By unitedweroll on Jun 19, 2014 | In Military News and Support
BMT quarters temporarily housing immigrant minors
By Mike Joseph, Joint Base San Antonio-Lackland Public Affairs / Published June 18, 2014
JOINT BASE SAN ANTONIO-LACKLAND, Texas (AFNS) -- The only sounds heard inside the Hackney Training Complex at Joint Base San Antonio-Lackland eight months ago were usually the commands given by military training instructors and the responses returned by trainees in Air Force Basic Military Training.
There has been silence at the Recruit Housing and Training Facility since the 321st Training Squadron relocated to Airman Training Complex No. 2 November 2013.
For the next 90-120 plus days, however, there are new reverberations within the confines of the 215,000-square foot BMT facility. The sounds are mainly the voices of 62 Spanish-speaking case managers and of the children they are trying to assist.
The former BMT facility was turned into a temporary shelter May 18 by the Department of Health and Human Services' Administration for Children and Families. The shelter is for unaccompanied Central American minors who have been caught illegally crossing into the U.S.
At HHS' request, Secretary of Defense Chuck Hagel directed U.S. Northern Command to provide a temporary facility at Lackland. U.S. Army North, USNORTHCOM's Army component command headquartered at JBSA-Fort Sam Houston, has been coordinating the DOD support between HHS and Lackland.
A recent increase of Central American children trying to cross the border led the Department of Homeland Security to declare a level-four alert in mid-May. By declaring the highest alert condition for agencies handling children who cross illegally, it allowed Homeland Security officials to call on emergency resources from other government agencies.
During a June 5 tour of the shelter for local and national media given by HHS/ACF representatives, officials said 1,820 children ages 12 to 17 have been housed at Lackland since it opened while federal officials seek their relatives or sponsors.
Officials also said 840 children have been released to vetted family members or sponsors through June 3. The facility can house up to 1,200 children at one time.
Staffed by Baptist Child & Family Services Health and Human Services' Emergency Management Division, part of the BCFS system of health and human services non-profit organizations, children are served three meals and two snacks in the facility's dining hall.
Also within the screened, fenced-in area are soccer areas, a basketball court, arts and crafts, basic English and math classes, and religious studies. Each child at the shelter has a cot and locker, and is issued new clothes upon arrival. Laundry access for staff and children is also on site.
Ten security officers representing the Texas Department of Public Safety, San Antonio Police Department and the Bexar County Sherriff's Office work in shifts to keep the perimeter secure and inaccessible to unauthorized personnel.
Children receive a medical screening, vaccination and treatment for lice or scabies before arriving at Lackland. They are also re-screened upon arrival and re-treated if necessary. There are 58 medical professionals who work at the shelter, including an emergency room pediatric physician and one on call.
Paramedics are stationed at each wing in the shelter and a mobile medical unit is parked right outside the shelter. The adult staffers work 12-hour shifts and the child to adult ratio is 12-to-1.
Children released to family members or sponsors are expected to appear at court proceedings. The court will decide whether the child stays in the U.S. or is eventually sent home.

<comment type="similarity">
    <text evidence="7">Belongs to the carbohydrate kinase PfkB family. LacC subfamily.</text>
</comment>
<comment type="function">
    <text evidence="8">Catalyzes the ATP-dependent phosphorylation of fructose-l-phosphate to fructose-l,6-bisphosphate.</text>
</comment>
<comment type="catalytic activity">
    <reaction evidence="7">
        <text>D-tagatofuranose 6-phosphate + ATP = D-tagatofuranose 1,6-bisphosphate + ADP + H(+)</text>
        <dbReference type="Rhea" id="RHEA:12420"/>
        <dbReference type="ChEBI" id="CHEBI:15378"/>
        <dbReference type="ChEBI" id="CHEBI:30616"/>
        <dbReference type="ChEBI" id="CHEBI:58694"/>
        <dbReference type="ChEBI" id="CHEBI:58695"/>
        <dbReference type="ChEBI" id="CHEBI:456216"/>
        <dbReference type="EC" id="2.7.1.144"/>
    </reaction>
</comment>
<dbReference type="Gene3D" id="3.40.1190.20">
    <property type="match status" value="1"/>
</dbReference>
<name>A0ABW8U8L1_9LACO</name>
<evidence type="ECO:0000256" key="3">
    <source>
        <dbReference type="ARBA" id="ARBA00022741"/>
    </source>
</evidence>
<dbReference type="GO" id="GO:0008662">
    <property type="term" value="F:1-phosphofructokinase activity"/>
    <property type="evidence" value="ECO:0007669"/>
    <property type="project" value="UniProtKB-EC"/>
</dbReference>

By unitedweroll on Jun 18, 2014 | In Military News and Support
Our hearts and prayers are with all the families of all members who were aboard. We welcome home those who will soon be back on home soil and we continue to pray for the day when the remaining members will also be home, close to their loved ones.
DOD Recovers Remains of 17 From 1952 Aircraft Crash in Alaska
American Forces Press Service
WASHINGTON, June 18, 2014 - The remains of 17 service members have been recovered from an aircraft that was lost in Alaska more than six decades ago, Pentagon officials announced today.
On Nov. 22, 1952, a C-124 Globemaster crashed while en route to Elmendorf Air Force Base, Alaska, from McChord Air Force Base, Washington, with 11 crew members and 41 passengers on board. Adverse weather precluded immediate recovery attempts, officials said. In late November and early December 1952, they added, search parties were unable to locate and recover any of the service members.
On June 9, 2012, an Alaska National Guard UH-60 Black Hawk helicopter crew spotted aircraft wreckage and debris during a training mission over the Colony Glacier, immediately west of Mount Gannett. Three days later, another Alaska Guard team landed at the site to photograph the area and found artifacts at the site that related to the wreckage of the C-124 Globemaster.
Later that month, the Joint POW/MIA Accounting Command and Joint Task Force team conducted a recovery operation at the site and recommended that it continue to be monitored for possible future recovery operations. In 2013, additional artifacts were visible, and JPAC conducted further recovery operations.
Defense Department scientists from the Armed Forces DNA Identification Laboratory used forensic tools and circumstantial evidence in the identification of 17 service members. The remaining personnel have yet to be recovered, officials said, and the crash site will continued to be monitored for possible future recovery.
The remains of the following service members have been recovered and will be returned to their families for burial with full military honors:
Army Lt. Col. Lawrence S. Singleton; Army Pvts. James Green Jr. and Leonard A. Kittle; Marine Corps Maj. Earl J. Stearns; Navy Cmdr. Albert J. Seeboth; Air Force Cols. Noel E. Hoblit and Eugene Smith; Air Force Capt. Robert W. Turnbull; Air Force 1st Lts. Donald Sheda and William L. Turner; Air Force Tech. Sgt. Engolf W. Hagen; Air Force Staff Sgt. James H. Ray; Air Force Airman 1st Class Marion E. Hooton; Air Force Airmen 2nd Class Carroll R. Dyer, Thomas S. Lyons and Thomas C. Thigpen; and Air Force Airman 3rd Class Howard E. Martin.